Corrupt authorities are often involved in the illegal killing of stray and wild animals due to basic money laundering. Politically eligible persons construct so-called public shelters for stray animals and then they invoice the government for false spay/neuter programs, as well as for the food that will in Screen Shot 2015-11-16 at 23.13.16fact never be given to  the animals, and for veterinary examinations and treatment, and at the end, the means for euthanasia. Animals are tortured and killed in those shelters constantly and money is taken from the budget.

This situation is actually very bad, because the only way to protect animals in Bosnia is to force the Bosnian authorities to implement the existing laws. Rescuers and NGOs should be a part of this process, helping the authorities implement the laws. International support and pressure is the only way to force our authorities to stop killing stray animals and stealing money, as well as to force them to implement all the measures that are provided by the law.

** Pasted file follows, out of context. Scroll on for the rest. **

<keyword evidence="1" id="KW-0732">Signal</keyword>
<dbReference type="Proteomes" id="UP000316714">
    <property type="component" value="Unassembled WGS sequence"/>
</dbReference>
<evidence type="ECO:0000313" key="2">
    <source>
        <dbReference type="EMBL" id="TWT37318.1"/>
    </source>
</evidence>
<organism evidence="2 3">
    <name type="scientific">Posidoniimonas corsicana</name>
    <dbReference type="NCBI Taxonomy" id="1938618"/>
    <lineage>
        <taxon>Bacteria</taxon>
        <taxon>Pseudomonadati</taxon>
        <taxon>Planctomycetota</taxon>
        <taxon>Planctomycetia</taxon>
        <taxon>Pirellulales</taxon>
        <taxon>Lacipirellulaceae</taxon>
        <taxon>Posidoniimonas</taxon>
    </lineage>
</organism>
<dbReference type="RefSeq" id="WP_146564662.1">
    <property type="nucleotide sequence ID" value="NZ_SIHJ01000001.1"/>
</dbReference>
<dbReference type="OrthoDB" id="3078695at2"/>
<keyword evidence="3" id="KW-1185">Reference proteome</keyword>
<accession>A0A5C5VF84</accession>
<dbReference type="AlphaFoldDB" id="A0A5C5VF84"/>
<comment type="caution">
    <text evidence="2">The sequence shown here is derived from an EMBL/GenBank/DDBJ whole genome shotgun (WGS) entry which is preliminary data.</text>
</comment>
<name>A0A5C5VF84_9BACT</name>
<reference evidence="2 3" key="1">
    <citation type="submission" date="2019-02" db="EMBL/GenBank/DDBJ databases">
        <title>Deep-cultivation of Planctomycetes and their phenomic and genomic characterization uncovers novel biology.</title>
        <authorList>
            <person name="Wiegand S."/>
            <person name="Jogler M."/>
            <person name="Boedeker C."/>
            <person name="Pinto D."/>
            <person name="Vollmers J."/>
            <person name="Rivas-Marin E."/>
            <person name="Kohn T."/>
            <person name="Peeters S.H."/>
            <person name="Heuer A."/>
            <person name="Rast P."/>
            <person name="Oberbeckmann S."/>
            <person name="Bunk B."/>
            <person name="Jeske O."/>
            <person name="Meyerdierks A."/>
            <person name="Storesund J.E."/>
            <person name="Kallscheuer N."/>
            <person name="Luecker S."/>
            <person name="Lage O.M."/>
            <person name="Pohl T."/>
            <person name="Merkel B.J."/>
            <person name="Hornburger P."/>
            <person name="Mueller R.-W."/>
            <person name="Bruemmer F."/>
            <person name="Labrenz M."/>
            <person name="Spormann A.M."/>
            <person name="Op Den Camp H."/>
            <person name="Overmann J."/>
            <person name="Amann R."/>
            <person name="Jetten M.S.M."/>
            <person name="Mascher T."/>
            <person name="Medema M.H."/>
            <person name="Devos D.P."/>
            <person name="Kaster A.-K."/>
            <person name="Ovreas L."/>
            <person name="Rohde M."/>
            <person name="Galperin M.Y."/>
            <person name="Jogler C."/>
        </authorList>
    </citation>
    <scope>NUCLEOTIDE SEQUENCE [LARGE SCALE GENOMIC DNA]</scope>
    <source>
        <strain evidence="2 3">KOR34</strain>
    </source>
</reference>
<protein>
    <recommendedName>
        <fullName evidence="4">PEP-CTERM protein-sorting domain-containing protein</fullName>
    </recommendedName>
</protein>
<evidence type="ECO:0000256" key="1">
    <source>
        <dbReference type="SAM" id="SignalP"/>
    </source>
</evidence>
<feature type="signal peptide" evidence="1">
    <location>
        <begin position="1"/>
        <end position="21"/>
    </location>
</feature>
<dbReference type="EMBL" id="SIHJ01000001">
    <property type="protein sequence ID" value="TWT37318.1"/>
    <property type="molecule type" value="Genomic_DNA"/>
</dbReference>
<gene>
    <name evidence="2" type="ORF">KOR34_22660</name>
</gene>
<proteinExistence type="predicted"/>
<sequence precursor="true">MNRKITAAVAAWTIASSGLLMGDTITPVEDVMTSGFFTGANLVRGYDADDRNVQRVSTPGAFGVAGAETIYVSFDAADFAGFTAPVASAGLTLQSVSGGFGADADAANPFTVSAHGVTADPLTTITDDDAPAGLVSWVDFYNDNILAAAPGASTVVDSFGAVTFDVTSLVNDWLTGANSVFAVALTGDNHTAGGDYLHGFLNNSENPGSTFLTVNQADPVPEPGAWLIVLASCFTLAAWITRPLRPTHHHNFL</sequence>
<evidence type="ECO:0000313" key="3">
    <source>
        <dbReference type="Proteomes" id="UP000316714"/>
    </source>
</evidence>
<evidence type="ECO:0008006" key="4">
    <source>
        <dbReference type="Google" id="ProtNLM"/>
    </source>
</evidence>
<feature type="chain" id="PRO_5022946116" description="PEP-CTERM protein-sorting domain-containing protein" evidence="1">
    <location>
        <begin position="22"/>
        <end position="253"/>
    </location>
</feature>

There are so many projects and ideas that could be done in accordance to the law in order to control population of the stray animals in humane and effective ways. In this way all animals could be saved. Those projects could be focussed on both the short and the long term.

The imperative is to stop killing the animals, enable rescuers to have access to all public shelters and dog catching services, which in fact the  legal obligation of the authorities, but also in this way rescuers can help maintain the shelters and help the animals. Authorities must take up their responsibility for solving this problem.

Unfortunately, the silence of many international subjects is something that we all should worry about. Only public and international pressure can force authorities to start doing their job. People who wish to help Bosnian stray animals should inform their embassies, animal protection and welfare organisations and media and tell them that things in Bosnia are no different than in Romania, that people who save animals cannot save them all, not even close, and that many more lives can be saved if our authorities are forced to implement their own laws.